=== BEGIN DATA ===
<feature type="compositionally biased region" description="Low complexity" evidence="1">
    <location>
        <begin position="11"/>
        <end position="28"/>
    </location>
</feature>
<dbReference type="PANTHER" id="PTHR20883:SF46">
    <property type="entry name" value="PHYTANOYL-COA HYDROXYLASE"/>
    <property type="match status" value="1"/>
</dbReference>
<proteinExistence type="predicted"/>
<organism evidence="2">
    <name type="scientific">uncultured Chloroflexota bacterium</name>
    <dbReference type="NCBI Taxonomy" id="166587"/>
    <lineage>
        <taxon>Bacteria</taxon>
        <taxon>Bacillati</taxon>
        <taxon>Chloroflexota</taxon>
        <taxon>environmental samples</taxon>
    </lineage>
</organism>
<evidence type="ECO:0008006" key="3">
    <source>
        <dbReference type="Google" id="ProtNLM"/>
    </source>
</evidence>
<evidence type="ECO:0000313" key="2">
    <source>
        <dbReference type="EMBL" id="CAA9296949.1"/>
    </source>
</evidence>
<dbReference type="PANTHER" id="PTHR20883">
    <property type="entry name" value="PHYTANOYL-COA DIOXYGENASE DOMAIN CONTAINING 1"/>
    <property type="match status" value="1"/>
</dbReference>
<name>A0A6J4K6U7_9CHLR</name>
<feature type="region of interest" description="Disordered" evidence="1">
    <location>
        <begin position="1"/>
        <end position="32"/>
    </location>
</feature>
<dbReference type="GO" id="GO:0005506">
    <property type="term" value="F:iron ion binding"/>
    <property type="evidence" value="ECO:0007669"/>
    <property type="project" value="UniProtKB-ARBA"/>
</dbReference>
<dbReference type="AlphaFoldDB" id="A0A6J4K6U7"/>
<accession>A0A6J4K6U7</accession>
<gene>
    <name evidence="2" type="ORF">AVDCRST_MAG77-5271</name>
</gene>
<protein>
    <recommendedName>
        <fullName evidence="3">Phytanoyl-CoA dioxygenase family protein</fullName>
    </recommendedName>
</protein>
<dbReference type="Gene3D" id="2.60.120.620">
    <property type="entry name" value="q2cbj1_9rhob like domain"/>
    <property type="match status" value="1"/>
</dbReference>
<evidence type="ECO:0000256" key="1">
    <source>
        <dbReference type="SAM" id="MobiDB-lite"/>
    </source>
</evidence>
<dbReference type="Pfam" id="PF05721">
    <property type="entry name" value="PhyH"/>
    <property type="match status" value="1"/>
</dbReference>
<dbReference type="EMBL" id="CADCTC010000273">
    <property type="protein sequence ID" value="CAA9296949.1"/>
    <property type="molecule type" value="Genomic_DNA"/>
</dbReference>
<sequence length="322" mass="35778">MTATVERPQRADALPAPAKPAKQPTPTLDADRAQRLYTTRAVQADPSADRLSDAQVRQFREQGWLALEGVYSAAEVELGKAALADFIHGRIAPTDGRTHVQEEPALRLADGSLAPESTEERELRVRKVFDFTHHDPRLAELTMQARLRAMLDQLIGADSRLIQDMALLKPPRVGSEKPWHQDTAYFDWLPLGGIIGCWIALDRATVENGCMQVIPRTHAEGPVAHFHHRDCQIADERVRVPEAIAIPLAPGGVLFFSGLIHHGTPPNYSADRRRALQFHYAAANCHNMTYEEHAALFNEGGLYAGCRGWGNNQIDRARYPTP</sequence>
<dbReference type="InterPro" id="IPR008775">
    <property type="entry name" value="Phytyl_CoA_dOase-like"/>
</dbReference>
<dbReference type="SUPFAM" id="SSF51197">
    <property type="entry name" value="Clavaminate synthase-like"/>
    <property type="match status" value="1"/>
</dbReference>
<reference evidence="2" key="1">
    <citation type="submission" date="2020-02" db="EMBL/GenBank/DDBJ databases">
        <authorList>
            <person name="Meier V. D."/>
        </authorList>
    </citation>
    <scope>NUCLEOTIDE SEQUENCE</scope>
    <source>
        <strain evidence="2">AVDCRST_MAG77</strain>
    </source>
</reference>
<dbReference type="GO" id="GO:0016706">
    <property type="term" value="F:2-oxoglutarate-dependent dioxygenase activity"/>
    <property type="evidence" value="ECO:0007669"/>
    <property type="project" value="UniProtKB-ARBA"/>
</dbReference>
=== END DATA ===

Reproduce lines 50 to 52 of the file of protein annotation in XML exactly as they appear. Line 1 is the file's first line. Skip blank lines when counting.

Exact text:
<gene>
    <name evidence="2" type="ORF">AVDCRST_MAG77-5271</name>
</gene>